“Do miss her, or do I just feel lonely?” and “Do I miss her, or do I miss the relationship?”

A final note about these questions, which are closely related to the main topic of this article. If you’re asking yourself a question like this, you probably sense that your surface-level feeling of missing this other person might not have everything to do with that other person. Although you’re correct to sense that — explanations suggesting you miss the relationship or that you are simply feeling lonely don’t go far enough.

Loneliness is a feeling which points to something else — something that’s missing. What are we missing when we feel lonely? When we experience loneliness we may be missing the feelings we associate with friendship, support, understanding or perhaps the joy of laughter.

When we feel we miss the relationship, we miss the emotions the relationship sparked within us. Possibly companionship, feeling loved, intimacy or adventure.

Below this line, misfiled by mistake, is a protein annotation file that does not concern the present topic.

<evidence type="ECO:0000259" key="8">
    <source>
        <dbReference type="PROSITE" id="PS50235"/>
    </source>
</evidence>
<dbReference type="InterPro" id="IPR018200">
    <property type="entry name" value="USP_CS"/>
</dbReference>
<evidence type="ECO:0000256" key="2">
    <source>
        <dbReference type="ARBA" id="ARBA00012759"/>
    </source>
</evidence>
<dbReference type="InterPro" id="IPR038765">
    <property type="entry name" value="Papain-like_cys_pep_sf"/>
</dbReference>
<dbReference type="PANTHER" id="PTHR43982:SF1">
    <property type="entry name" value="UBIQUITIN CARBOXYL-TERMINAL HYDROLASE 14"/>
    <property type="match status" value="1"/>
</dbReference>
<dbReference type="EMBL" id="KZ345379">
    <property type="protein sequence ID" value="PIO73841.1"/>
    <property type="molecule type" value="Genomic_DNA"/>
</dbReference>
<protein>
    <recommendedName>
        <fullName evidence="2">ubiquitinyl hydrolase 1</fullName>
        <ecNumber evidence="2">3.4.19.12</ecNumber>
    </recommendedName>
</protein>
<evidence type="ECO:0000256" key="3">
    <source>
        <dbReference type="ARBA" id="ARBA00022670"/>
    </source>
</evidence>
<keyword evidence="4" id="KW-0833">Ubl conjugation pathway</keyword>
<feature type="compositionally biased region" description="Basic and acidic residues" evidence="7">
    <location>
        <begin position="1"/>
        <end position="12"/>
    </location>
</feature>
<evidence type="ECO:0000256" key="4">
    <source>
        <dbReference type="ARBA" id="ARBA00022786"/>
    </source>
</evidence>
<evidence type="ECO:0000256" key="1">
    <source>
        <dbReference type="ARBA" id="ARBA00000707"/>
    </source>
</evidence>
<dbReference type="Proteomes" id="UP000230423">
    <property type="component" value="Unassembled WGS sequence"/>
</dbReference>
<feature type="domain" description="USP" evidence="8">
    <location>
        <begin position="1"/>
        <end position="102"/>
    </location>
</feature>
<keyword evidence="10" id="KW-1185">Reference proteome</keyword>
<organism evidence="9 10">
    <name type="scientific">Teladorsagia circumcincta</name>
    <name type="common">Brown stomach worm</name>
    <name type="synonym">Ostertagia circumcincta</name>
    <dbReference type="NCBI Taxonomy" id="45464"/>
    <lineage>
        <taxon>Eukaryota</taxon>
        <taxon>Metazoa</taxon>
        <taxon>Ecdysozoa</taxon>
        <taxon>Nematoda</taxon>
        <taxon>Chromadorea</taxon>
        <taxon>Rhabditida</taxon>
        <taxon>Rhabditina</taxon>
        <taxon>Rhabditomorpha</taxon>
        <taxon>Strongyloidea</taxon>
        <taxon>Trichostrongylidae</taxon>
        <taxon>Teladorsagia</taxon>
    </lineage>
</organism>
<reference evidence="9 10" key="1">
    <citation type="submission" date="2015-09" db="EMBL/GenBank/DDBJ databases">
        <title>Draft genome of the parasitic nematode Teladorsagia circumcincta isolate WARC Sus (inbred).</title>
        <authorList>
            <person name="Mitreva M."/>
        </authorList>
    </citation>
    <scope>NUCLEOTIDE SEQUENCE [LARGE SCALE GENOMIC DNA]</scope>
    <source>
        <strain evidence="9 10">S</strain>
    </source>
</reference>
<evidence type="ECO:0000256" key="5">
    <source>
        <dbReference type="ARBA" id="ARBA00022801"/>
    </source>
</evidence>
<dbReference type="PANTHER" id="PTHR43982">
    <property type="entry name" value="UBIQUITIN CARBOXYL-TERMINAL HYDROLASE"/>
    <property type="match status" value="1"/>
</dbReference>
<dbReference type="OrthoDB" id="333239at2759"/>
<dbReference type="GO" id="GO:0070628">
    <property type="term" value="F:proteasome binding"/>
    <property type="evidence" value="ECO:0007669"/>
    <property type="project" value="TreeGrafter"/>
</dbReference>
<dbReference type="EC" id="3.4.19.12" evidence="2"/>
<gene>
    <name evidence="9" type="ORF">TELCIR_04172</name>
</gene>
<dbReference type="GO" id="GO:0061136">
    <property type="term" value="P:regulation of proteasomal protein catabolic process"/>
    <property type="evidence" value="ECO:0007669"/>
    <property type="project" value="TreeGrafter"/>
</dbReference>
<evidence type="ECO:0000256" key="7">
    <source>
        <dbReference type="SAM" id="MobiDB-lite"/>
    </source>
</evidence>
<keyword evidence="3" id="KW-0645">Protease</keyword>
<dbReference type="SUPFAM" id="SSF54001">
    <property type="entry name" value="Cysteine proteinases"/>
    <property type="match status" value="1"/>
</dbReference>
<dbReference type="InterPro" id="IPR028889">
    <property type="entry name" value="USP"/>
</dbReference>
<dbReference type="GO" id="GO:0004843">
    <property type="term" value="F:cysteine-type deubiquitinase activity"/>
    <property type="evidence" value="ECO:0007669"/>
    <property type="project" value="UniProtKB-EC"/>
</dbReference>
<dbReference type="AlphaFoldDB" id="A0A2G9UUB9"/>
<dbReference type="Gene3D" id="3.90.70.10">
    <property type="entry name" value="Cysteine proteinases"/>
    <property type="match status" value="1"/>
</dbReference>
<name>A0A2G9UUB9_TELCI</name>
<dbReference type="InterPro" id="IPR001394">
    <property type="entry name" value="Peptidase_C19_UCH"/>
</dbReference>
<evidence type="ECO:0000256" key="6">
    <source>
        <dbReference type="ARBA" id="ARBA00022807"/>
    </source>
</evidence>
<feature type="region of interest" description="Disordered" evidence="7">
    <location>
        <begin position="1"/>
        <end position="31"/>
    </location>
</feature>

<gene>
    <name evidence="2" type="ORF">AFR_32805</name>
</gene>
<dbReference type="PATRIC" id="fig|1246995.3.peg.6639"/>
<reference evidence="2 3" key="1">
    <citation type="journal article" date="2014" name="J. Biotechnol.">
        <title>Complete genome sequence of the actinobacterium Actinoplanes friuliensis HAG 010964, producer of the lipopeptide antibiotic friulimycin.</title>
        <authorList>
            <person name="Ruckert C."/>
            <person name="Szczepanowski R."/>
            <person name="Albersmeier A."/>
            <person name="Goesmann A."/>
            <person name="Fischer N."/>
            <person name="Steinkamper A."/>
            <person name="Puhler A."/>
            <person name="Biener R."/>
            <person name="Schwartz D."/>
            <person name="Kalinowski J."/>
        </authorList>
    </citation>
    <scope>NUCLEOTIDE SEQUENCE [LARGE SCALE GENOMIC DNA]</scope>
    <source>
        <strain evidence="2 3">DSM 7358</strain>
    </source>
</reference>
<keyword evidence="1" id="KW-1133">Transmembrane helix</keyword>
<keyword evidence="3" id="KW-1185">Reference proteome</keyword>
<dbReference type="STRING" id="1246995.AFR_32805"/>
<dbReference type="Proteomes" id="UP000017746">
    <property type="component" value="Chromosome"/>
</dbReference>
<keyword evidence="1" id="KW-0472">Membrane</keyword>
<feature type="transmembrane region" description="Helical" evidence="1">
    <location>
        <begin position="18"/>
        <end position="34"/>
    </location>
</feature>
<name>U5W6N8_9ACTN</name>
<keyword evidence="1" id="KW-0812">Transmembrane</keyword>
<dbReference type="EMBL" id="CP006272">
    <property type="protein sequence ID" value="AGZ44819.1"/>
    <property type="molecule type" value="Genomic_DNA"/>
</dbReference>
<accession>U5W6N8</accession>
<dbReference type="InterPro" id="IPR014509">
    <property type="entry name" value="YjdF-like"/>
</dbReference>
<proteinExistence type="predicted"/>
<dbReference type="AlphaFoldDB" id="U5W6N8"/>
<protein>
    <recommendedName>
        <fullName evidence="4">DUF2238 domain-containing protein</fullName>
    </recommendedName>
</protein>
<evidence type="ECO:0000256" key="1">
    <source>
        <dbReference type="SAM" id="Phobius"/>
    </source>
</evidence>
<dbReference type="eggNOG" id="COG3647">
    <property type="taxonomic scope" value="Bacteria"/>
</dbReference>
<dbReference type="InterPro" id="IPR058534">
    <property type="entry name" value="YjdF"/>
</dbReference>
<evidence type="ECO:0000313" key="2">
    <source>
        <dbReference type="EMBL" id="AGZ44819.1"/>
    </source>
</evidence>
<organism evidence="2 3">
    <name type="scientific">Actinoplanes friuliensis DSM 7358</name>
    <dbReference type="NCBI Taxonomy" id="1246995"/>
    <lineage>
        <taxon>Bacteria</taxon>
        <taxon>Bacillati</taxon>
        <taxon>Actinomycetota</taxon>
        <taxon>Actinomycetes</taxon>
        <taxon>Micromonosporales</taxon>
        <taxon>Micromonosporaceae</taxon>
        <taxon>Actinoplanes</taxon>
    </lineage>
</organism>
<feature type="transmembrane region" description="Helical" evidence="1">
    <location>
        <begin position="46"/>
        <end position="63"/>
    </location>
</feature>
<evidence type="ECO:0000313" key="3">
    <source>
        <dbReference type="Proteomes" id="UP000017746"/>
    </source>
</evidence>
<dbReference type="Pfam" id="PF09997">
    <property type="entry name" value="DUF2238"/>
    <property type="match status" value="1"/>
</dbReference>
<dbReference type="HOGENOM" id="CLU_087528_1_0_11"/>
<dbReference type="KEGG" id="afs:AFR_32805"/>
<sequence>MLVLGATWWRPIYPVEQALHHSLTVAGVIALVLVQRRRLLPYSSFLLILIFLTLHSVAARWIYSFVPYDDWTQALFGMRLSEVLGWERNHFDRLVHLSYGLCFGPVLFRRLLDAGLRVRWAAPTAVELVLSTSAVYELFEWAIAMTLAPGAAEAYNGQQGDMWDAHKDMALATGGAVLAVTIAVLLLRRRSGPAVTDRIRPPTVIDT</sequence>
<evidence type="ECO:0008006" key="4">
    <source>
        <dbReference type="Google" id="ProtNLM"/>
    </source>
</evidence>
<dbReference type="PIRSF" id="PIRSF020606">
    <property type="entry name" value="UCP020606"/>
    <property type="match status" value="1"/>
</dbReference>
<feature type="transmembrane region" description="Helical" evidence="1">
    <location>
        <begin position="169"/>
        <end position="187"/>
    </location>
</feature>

So again, we’re able to identify emotional experiences (feelings) which we’re missing, which lie underneath the surface experiences of, in this case, loneliness or missing the relationship.

Conclusion

When we miss someone we are missing the emotions we associated with them. This could be anything from companionship to joy, from understanding to feeling alive. If we’re able to imagine experiencing those emotions without this person, we can free ourselves from the limiting belief that this person, and this person alone, can cure our loneliness. It’s no easy task to separate the emotions you experienced from the person that sparked them inside of you, especially if they’re the only person you ever experienced those emotions with.

As if often the case, by taking the time to understand ourselves more deeply we’re able to find peace right now within ourselves while also finding reasons to be feel good about what’s to come.